I refer to yours of the 20th inst.
The article in CDB did as intended - it provoked dialogue and discussion, without fully addressing all of the issues associated with the wearing, or otherwise, of the poppy. .
There are other worrying dichotomies which arise when considering the matter. The first I would like to highlight is the "charitable status" achieved by the organisations promoting the sale of the flower. I find it slightly disconcerting to think that the money spent on purchasing the badges is used to support the war-injured (or simply the war-veterans) who have served in the British Army. If their own Government, which determined which causes they would die for, will not provide appropriate support, then why should we? A troubling angle to the issue which is compounded by the fact I may not agree with their chosen causes - a point you rightly make.
Secondly, the poppy is worn on the 11th of November, Armistice Day, and as such it commemorates the outbreak of peace. Peace which came in a war that counted 16.5 million deaths, of whom 1.0 million were from the United Kingdom. The remaining 15.5 million came from a multitude of countries, six of whom individually had a greater number of casualties than the UK. In these circumstances it seems a shame that the wearing of the poppy in our country has been associated with a pro-British allegiance, when clearly it represents so much more. Maybe in turn this is attributable to the first point I make - the adoption or hijacking of the poppy by the British war veterans groups and charities.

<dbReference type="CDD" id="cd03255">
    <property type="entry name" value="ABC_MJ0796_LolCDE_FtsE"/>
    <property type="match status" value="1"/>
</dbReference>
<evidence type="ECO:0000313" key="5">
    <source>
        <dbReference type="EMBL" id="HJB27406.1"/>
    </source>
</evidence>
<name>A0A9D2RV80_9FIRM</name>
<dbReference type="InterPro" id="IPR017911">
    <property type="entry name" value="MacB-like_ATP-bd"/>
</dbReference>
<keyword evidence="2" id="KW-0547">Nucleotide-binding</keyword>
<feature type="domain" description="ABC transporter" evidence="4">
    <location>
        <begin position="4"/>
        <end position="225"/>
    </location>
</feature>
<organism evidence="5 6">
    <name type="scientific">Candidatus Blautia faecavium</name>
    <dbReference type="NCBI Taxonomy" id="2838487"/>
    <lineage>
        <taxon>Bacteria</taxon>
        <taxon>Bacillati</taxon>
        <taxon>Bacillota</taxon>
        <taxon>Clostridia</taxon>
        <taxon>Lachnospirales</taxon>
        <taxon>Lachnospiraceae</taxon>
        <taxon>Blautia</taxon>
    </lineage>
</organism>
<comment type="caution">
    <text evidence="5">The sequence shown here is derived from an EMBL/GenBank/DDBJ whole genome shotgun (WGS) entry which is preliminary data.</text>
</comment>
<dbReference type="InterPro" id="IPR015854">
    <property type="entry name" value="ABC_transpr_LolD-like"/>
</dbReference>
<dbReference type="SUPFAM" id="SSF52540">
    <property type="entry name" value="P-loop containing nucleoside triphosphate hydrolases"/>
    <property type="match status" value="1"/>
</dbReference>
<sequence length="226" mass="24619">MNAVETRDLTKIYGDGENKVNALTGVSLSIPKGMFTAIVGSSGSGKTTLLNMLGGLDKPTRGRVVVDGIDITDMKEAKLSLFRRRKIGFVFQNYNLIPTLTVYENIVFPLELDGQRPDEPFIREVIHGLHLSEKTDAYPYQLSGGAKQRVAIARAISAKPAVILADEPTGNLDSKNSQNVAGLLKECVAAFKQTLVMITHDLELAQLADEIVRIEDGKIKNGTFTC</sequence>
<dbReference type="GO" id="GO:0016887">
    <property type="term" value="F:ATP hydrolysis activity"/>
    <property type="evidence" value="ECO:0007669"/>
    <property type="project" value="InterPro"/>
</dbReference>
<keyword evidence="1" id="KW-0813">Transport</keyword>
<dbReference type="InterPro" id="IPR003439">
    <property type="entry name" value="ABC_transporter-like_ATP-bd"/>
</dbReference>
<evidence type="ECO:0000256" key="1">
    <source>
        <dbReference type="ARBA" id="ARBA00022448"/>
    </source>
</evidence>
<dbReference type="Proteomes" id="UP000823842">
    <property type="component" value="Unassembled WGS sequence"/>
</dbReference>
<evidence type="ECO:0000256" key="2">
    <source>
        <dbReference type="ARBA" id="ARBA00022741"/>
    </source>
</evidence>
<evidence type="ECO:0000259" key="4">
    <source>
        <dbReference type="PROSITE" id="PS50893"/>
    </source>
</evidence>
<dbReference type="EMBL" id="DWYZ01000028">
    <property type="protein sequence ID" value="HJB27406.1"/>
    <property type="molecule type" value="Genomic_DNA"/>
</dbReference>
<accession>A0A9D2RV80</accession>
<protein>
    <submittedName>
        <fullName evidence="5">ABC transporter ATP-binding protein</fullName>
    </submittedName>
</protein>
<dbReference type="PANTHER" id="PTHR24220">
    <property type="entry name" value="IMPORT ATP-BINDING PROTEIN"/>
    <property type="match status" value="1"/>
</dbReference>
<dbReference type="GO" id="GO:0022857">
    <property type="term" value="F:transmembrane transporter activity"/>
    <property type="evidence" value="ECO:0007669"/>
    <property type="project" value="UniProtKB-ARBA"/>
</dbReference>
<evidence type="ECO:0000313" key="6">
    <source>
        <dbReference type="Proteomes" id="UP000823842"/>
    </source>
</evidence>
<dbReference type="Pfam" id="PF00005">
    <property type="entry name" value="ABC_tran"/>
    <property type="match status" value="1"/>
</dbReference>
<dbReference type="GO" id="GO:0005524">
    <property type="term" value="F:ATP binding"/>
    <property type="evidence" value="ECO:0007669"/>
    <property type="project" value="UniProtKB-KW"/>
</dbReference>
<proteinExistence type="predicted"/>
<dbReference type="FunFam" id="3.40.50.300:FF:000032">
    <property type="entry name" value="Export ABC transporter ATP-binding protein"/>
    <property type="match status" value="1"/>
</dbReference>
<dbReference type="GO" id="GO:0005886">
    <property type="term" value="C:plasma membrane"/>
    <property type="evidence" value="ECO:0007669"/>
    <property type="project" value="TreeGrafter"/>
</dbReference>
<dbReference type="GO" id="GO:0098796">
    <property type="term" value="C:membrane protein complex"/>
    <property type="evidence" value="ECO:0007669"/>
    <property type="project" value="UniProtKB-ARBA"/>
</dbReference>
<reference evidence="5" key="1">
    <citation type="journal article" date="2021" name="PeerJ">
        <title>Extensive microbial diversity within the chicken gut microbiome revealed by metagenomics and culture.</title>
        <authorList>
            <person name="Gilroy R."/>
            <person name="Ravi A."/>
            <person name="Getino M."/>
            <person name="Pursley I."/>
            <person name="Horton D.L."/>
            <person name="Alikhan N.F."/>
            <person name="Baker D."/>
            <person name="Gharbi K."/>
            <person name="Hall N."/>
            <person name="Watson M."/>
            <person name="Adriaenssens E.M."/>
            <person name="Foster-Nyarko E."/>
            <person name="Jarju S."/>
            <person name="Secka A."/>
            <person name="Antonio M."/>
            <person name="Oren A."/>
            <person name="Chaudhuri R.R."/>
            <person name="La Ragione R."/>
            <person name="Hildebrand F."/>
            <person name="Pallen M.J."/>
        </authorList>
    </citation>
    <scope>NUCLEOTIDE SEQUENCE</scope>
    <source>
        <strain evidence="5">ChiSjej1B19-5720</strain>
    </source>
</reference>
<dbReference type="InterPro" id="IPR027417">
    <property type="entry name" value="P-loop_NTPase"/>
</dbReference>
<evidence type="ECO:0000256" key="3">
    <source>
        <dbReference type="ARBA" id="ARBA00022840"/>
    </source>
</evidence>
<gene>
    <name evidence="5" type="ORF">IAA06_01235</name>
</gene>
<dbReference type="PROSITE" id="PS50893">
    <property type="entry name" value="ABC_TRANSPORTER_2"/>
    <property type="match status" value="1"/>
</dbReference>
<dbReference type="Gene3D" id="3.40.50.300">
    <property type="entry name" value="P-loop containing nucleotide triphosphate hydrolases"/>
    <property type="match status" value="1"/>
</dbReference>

I wore the poppy on the 11th. Part of that decision was driven by the same belief James McClean was displaying - a belief in free speech and self-determination I wasn't challenged on the day nor did I receive any snide comments - this surprised and, I hate to admit, partly disappointed me. Maybe at the end of the day there is hope.
Thanks you for your letter - this matter will obviously require further debate after we listen to the Last Post at Ypres in February next year. I look forward to that dialogue.